The rules as they are written are unclear about this effect. A literal reading might allow it, but reading the "spirit" of the two rules seems to suggest the first one would be destroyed. So, could go either way.

As Intended

The rules as the designers intend seems to be that no second duplicate is allowed, based on this tweet by rules designer Jeremy Crawford:

Take a look at the spell's last sentence.

But that doesn't deal with the wish edge case, so this is also inconclusive until we see a ruling on this edge case.

Final Call

The final arbitrator of any D&D game is the DM. That puts this one, I think, in the position of "You can keep them both if you can convince the DM."

Personally

It's wish... Which is so much DM territory already. I'd likely allow it, but I'd be tempted to give to give it some negative effects that increase the number of times the person uses the spell to get two at a time -- maybe a level of exhaustion for each time the player tries it, applied to the new duplicate if there is already one.

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A simulacrum you wish for does destroy any duplicates

As you read, the trigger for destroying other simulacrum duplicates is the casting of simulacrum (emphasis mine):

If you cast this spell again, any duplicate you created with this spell is instantly destroyed.

Even though using wish simply duplicates the effect of simulacrum, you are still considered to be casting the spell. This is revealed indirectly based on an official ruling on the use of Twinned Spell (which also requires casting a spell) in the Sage Advice Compendium:

Can my sorcerer use Twinned Spell on a spell duplicated by the casting of a wish spell? And if so, how many sorcery points does it cost? Yes, you can. It costs the number of sorcery points appropriate for the level of the spell you’re duplicating.

This is further explored in an answer to another question by Abe Karplus. Since you are considered to be casting the spell, it shares the same effect as if you cast it normally, including destroying any previous simulacra.

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I feel you may be misunderstanding the description of wish.

The basic use of this spell is to duplicate any other spell of 8th level or lower. You don't need to meet any requirements in that spell, including costly components. The spell simply takes effect.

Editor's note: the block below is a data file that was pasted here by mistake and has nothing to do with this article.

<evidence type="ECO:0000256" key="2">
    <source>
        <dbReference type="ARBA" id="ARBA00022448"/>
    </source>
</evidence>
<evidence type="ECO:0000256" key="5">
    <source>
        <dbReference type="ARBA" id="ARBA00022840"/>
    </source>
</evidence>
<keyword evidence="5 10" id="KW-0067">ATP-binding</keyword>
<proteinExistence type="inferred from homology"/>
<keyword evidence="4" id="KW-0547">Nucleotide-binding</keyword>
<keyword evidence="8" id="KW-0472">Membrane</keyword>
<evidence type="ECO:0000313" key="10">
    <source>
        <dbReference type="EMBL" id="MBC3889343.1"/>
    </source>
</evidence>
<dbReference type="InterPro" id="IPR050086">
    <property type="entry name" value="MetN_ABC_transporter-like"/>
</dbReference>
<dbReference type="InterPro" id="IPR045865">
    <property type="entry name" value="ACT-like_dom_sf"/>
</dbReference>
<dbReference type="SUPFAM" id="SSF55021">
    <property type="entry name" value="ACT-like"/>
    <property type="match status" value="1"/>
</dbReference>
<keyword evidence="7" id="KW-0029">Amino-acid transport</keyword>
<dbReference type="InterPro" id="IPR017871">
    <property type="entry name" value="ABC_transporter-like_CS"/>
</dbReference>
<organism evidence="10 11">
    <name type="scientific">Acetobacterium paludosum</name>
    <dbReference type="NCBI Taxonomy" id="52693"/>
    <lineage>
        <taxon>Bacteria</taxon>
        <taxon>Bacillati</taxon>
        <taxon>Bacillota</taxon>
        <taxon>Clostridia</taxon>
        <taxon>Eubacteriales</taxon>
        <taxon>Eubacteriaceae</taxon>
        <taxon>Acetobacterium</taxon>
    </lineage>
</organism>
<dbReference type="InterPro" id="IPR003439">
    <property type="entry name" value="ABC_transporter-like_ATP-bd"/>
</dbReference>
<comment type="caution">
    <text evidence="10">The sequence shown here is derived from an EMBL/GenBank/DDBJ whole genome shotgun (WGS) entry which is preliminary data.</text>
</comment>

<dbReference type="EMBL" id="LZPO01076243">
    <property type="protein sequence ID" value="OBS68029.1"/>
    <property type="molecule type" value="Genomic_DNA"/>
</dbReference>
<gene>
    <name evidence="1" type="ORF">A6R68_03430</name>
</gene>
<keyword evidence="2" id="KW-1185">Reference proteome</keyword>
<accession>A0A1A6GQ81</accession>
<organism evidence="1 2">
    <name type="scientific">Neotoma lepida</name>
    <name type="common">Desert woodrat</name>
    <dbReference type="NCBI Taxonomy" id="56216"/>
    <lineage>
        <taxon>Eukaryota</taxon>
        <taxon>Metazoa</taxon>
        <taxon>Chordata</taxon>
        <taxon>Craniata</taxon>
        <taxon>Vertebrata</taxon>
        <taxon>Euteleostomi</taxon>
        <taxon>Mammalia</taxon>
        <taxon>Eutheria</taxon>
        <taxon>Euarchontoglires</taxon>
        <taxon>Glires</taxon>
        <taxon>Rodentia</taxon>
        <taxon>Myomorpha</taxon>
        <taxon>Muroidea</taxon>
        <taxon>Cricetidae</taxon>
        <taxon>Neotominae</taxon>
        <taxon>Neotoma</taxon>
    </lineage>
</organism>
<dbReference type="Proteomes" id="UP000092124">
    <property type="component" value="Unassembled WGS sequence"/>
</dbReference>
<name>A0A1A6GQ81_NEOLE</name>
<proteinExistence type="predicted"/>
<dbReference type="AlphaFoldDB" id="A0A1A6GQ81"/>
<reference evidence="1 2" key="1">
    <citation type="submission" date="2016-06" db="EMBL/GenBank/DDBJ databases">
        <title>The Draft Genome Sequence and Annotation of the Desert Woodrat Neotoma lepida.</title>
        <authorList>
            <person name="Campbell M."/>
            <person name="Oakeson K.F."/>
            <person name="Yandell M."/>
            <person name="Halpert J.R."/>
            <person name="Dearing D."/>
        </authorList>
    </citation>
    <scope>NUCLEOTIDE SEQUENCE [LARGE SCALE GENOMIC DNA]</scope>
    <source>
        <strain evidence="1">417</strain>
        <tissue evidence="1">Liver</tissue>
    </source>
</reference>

This doesn't mean it's duplicating the effect of another spell you've cast it just means you're casting wish and getting the effects of simulacrum or some other spell. The purpose of it is to basically use wish as an emergency spell to be another spell that you need. Now you could make it duplicate the specific effects of a previously cast spell, but that's not the same thing and would fall under the later description.

You might be able to achieve something beyond the scope of the above examples. State your wish to the GM as precisely as possible. The GM has great latitude in ruling what occurs in such an instance; the greater the wish, the greater the likelihood that something goes wrong. This spell might simply fail, the effect you desire might only be partly achieved, or you might suffer some unforeseen consequence as a result of how you worded the wish.

Rules-as-Written vs Rules-as-Interpreted

Now whether or not you can use it to get a second simulacrum of the same creature is going to depend on if we go as written or as interpreted. If you read it as written you aren't casting simulacrum you're casting wish. Now if you choose to interpret it this way you can then create an endless number of them. For example you don't need to use the wish spell but rather have your copy do it and target you. Then have the next copy do the same. As long as you have the resources to do this you can make an endless number of simulacrums. Sure it may be time consuming, but it's still not balanced or in the spirit of the game. If there is an actual 5e official ruling on this use of wish, I was unable to locate it.

Sansuri's Simulacrum

I did however locate another question that mentions a spell in an official 5e published adventure, Storm King's Thunder. It's a more expensive version that allows for as many simulacrums of the same creature without the destruction of the previous duplicate. Sansuri's spellbook is on page 197.

ISBN-10: 9780786966004
ISBN-13: 978-0786966004

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    \$\begingroup\$ Without a source, how are you making the claim that RAI doesn't allow this "abuse" (ignoring the fact that calling it abuse is subjective). Or do you mean rules-as-interpreted? If the latter, please support your interpretation with something substantive so readers can get an idea as to where you are coming from. \$\endgroup\$ – David Coffron Apr 9 at 19:00
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    \$\begingroup\$ We have some guidance on Meta about how to make sure saying “RAI” is unambiguous. \$\endgroup\$ – SevenSidedDie Apr 9 at 19:09
  • \$\begingroup\$ any further issues that I should fix? \$\endgroup\$ – Aeyt Apr 9 at 19:25
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    \$\begingroup\$ An ISBN isn’t really useful as a citation, since all it does is resolve to the title of the book already mentioned. Better would be title and a page number. \$\endgroup\$ – SevenSidedDie Apr 10 at 14:26
  • \$\begingroup\$ I already gave the name of the book. Storm King's Thunder. The ISBN helps with a search on B&N.com or Amazon.com as it will give you only that result when you search for it for purchase \$\endgroup\$ – Aeyt Apr 11 at 1:04